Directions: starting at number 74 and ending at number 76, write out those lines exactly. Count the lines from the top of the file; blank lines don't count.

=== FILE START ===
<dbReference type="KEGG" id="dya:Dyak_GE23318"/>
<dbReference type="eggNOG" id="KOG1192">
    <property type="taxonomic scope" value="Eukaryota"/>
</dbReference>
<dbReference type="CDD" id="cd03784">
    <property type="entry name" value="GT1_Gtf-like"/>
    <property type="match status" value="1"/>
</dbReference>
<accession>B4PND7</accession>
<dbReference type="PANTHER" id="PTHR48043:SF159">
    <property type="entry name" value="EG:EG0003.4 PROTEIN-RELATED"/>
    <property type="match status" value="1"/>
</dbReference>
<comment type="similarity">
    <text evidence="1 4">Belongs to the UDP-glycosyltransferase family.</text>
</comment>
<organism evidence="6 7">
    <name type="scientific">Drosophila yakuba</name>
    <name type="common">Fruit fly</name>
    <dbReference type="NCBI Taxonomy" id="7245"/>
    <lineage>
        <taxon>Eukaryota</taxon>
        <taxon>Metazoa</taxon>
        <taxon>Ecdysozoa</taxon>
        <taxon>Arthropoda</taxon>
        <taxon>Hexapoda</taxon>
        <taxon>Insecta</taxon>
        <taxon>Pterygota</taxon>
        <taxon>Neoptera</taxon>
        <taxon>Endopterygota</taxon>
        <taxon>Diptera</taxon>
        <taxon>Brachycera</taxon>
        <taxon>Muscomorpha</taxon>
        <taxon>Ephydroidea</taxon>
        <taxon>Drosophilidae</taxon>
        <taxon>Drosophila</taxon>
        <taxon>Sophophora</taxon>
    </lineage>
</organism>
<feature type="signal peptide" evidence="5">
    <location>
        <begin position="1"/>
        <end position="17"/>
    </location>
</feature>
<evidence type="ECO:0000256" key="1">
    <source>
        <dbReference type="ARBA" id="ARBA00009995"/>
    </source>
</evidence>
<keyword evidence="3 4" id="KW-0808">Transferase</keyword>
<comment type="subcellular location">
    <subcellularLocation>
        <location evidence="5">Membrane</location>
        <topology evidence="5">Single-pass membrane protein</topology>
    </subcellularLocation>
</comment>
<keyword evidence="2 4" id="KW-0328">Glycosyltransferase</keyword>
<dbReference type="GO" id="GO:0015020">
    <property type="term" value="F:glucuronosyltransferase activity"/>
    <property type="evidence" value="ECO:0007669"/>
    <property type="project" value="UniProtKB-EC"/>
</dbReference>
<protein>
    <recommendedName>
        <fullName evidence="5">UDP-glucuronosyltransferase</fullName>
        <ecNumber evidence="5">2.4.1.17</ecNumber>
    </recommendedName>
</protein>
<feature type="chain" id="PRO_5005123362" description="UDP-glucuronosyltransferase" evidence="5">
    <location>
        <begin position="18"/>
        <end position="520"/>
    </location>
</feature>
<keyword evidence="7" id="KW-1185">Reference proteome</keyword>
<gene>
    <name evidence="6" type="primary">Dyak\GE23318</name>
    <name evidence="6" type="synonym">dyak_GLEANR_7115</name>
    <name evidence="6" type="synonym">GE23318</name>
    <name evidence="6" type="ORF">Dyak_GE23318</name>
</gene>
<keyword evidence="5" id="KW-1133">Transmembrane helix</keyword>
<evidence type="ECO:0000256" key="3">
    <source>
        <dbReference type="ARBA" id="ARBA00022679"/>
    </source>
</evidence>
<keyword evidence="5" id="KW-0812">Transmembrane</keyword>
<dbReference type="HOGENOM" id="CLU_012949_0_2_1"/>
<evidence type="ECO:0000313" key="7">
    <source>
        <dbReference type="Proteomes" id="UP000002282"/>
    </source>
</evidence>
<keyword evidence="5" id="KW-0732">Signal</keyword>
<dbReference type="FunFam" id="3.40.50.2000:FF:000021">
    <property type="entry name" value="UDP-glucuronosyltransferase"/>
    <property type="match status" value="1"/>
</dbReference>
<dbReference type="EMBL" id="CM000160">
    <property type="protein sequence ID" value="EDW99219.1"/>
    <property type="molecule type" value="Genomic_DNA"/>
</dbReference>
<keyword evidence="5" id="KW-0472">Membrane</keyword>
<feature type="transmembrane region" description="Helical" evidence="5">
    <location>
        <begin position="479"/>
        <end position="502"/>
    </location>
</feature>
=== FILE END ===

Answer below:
    </location>
</feature>
<keyword evidence="7" id="KW-1185">Reference proteome</keyword>